NH has role in expanding use of robots
NASHUA - Robots testing antennas for cruise ships, working alongside car mechanics and helping doctors make video house calls are only a few ways New Hampshire companies are making life easier, safer and more efficient.
"People are being more creative with what they want a robot to do or test," said Mike Fortier, president of Mikrolar, a designer and manufacturer of robotic devices in Hampton.
Robots are working along assembly lines at Osram Sylvania's three New Hampshire plants making light bulbs and helping children too sick to attend school to participate via mobile robots with video hookups.
"Robots are doing more and more things around you every day," Manchester inventor Dean Kamen said last week.
Some robots serve as testing grounds to improve repairs on injured satellites.
Fortier's 10-person company built three robots for NASA. "We essentially simulate the lack of gravity," he said, adding the third robot "does something I can't tell you about."
His company also built robots that simulate the motion of a moving cruise ship to test antennas and is involved in testing of prosthetic legs for the U.S. Department of Veterans Affairs, with his robot simulating the ground moving.
Kamen is another person working on prosthetics. With a $40 million budget and assistance from other companies, he and his team created a fully functioning prosthetic arm that some might consider bionic. (See story, Page B1)
What Kamen started a quarter century ago, the FIRST robotics competition for high school students, has helped produce a new crop of robotics engineers.
While attending a Florida event featuring robotics companies from around the country last year, he heard people yell out their ties to FIRST.
"As I walk down the line of the event space, and I am not exaggerating, almost without exception ... every booth you pass by, 'Dean, I'm such and such, Team 1163 four years ago. Now, I'm working for XYZ robotics,'" Kamen recalled. "The robotics companies, the universities that are now teaching robotics, all send their people scouting at FIRST the way the sports coaches from universities scout."
In Nashua, VGo Communications has designed a mobile 4-foot robot that allows people to talk to others via video hookup, whether it be for sick kids or stumped auto mechanics."
A lot of people will say it's kind of like Skype on wheels," said Thomas Ryden, the company's co-founder. "I think that is a lot of our view that it will be in every home, and you'll have the ability to have this assistant to help out with tasks and kind of be that personal assistant in the home."
Ryden said Boston Children's Hospital has five VGo robots, but insurance companies haven't kept pace with technology.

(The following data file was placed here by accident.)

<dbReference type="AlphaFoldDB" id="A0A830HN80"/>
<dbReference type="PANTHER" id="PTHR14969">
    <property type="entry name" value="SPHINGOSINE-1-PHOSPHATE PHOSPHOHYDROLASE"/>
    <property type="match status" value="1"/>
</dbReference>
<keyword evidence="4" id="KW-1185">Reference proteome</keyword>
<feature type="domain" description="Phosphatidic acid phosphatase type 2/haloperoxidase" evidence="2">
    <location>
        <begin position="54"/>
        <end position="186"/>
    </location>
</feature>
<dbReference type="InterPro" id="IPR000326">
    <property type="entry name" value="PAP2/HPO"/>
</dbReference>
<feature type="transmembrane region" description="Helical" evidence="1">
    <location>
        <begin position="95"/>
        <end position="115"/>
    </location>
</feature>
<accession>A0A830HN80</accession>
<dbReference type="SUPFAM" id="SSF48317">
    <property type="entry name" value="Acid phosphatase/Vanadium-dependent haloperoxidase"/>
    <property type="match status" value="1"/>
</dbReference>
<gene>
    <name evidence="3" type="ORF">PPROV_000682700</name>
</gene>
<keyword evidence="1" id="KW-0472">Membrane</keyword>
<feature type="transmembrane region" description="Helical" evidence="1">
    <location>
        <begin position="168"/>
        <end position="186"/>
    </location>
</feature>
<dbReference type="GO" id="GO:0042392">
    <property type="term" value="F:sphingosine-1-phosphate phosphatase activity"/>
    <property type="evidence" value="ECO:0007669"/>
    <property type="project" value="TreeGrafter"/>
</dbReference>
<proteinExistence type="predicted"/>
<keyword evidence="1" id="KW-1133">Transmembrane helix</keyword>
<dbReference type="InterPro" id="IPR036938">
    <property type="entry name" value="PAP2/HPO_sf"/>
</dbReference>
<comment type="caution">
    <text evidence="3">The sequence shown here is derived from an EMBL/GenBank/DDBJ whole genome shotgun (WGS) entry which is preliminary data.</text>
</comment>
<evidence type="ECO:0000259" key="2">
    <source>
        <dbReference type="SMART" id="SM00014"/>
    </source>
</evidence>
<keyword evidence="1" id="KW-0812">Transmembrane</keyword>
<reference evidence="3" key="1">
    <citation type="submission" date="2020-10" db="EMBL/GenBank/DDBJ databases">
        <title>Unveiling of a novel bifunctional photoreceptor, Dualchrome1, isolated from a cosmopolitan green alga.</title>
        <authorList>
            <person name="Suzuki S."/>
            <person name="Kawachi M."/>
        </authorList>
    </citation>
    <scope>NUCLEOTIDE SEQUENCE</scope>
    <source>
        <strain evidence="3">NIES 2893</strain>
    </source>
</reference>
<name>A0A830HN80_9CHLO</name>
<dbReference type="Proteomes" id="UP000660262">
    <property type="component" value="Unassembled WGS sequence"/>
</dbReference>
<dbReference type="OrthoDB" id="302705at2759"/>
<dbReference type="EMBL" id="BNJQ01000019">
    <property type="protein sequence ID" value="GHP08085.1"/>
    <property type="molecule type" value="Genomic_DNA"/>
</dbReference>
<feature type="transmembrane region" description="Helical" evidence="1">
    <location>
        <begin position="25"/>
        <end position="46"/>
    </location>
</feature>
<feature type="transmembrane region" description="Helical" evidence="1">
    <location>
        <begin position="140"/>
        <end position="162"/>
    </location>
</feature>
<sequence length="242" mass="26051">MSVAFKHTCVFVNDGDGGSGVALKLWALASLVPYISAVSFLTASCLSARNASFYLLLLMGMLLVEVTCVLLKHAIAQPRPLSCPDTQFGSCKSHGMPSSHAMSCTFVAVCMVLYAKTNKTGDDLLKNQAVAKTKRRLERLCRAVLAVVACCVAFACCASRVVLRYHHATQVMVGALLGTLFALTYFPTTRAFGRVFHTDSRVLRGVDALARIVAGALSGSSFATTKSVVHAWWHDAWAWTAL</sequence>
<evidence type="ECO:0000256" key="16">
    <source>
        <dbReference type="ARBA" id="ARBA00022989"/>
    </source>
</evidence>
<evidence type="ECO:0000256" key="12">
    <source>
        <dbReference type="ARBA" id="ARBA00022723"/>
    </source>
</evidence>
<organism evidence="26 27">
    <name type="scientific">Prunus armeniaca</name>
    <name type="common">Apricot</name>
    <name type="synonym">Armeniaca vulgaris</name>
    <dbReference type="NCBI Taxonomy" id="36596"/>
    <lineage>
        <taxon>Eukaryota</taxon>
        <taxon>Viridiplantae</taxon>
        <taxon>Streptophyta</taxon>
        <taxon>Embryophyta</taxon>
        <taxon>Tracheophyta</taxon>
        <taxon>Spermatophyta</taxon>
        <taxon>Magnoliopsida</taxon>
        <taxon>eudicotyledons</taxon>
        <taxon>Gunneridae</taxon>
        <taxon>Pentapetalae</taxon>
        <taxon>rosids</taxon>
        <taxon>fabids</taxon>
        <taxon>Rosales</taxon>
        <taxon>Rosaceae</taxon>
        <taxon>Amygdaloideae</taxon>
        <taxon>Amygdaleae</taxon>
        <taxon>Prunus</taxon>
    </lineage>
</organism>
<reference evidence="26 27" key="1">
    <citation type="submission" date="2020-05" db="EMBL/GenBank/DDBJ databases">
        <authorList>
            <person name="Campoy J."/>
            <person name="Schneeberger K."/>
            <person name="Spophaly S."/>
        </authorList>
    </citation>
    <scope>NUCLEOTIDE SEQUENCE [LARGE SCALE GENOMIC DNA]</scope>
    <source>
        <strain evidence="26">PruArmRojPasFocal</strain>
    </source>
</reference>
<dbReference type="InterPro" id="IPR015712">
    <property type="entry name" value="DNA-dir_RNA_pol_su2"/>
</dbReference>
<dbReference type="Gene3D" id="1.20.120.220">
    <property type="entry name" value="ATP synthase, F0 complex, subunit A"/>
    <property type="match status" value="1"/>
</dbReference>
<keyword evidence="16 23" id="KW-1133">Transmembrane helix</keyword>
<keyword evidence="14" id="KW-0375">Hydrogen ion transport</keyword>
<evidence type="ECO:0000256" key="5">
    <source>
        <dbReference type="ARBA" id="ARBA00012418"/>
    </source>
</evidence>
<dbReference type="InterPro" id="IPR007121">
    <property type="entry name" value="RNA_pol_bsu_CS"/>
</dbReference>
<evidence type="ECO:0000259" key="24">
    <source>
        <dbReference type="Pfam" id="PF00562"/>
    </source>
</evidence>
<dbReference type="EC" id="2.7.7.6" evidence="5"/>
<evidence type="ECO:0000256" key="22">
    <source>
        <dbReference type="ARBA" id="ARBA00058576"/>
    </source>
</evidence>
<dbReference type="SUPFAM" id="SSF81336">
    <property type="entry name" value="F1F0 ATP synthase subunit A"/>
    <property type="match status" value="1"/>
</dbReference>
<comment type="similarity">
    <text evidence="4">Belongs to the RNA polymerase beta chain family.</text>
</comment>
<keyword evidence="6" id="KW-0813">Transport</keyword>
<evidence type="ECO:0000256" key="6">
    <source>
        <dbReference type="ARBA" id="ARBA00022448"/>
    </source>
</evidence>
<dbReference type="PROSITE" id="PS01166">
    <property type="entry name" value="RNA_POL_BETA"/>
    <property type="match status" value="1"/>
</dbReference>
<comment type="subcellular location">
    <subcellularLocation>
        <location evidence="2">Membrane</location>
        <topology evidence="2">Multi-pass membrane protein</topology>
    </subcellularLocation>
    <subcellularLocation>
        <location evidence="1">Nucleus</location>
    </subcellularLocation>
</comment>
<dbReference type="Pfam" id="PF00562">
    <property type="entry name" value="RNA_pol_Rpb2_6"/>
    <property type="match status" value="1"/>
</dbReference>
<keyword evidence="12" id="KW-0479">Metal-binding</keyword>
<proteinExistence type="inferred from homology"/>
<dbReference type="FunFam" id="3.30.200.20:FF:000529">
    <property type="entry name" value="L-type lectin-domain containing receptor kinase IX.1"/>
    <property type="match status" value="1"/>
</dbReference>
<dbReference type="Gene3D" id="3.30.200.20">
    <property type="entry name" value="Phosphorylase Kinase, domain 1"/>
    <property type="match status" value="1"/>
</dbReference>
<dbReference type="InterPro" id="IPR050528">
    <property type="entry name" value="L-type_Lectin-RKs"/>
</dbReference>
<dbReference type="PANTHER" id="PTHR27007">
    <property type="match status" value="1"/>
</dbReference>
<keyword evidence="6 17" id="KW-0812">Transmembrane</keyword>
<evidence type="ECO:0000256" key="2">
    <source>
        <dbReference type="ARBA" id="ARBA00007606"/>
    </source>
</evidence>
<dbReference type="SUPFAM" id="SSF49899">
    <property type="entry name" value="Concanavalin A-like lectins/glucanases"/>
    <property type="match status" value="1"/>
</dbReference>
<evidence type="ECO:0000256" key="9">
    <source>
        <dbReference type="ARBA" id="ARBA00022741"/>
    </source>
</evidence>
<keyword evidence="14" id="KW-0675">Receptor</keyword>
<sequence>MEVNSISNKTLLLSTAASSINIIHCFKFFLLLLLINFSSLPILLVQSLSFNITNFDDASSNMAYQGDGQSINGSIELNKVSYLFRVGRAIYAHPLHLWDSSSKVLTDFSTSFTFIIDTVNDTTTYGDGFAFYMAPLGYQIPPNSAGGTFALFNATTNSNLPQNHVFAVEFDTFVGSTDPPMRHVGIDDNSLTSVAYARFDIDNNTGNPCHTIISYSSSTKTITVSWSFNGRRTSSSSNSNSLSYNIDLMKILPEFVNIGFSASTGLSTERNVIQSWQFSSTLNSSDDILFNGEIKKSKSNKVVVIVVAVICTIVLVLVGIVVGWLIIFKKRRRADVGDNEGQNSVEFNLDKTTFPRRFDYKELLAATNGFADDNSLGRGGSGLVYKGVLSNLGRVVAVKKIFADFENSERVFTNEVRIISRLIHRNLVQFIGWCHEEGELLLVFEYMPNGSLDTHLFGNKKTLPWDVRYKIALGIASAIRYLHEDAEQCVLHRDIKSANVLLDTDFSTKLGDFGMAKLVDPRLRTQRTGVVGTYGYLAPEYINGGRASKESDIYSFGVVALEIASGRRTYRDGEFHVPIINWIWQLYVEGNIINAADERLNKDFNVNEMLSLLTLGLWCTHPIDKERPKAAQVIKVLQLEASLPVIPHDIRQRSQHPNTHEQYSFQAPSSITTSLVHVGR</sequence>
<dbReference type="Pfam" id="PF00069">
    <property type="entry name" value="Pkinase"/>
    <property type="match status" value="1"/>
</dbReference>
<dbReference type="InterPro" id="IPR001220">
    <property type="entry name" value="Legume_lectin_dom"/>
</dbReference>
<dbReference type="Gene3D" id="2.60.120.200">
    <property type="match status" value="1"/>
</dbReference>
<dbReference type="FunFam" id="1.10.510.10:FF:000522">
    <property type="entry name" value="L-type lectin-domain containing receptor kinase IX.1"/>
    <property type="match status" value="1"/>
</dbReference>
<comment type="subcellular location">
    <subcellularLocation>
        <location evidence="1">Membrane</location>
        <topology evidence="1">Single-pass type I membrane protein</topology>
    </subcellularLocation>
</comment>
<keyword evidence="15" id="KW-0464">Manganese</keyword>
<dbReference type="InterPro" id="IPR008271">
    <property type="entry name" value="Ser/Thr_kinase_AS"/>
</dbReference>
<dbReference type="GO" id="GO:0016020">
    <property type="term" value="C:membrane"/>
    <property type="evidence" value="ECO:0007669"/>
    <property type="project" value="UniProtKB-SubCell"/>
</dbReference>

"There's a lot of work that a doctor cannot do through our product or videoconferencing because they don't get reimbursed for that," he said.
Ryden attributed part of the rise in robotics companies in southern New Hampshire to the branching out of former workers at Bay State robotics companies, like himself, an alum of iRobot, which launched the Roomba vacuum-cleaning robots.
Robots at work
Osram employs robots at its plants in Manchester, Hillsborough and Exeter, and they are often faster and perform more precisely than humans, according to John Tremblay, Osram's director of industrialization.
"They're predominately robots tied into production lines," Tremblay said. "You wouldn't be able to be competitive unless you have the technology."
Through the decades, Hollywood has both glamorized and demonized robots, making some wonder whether robots someday will dominate or replace humans.
Ryden said people shouldn't expect to see Rosie the robot, the maid who worked for a futuristic family on the 1960s television show "The Jetsons," walking through their front door anytime soon.
"I think we are certainly trending that way, but this is early on," Ryden said.
Kamen was more skeptical.
"Never," he said. "I think what science fiction is really, really good at is looking into the future in a whimsical way and imagining using today's technologies or today's perception of what technology can do and projecting it into a future application, but by the time the future gets here, we don't implement it with today's technology. We implement with the technology of the future."
Play important role
But robots definitely have a role in society.
"I think robotic technology will continue to be developed to do things that humans either don't do very well or puts humans at unreasonable risk to do or are very expensive for humans to do and a robot will be able to improve the quality and reduce the cost of that function," Kamen said.
"Eventually, you may see some robots that, because of the function they're trying to accomplish, happen to be of human size and do human physical things, but I think that will probably be the last thing you'll see them do because humans are pretty good at doing things that humans are good at," he said. "Let's make robots that are good at the things that we're not so good at or that are dangerous for us to do."
Kamen said humans can use technology for good or evil just like fire can be used to cook food or set your house ablaze.
"There is no technology in the world that has enough power to do something important that's good that doesn't have the same amount of power to do something important that could be harmful, either intentionally or otherwise," Kamen said. "But the technology itself is not moral or immoral. The technology is amoral. What people decide to do with technology is always subject to, and I think there's appropriate concern, that it's always subject to what is the intent of the person. And it's unrealistic and naive to assume that we will build any advanced technology of any kind that doesn't have the potential to do harm."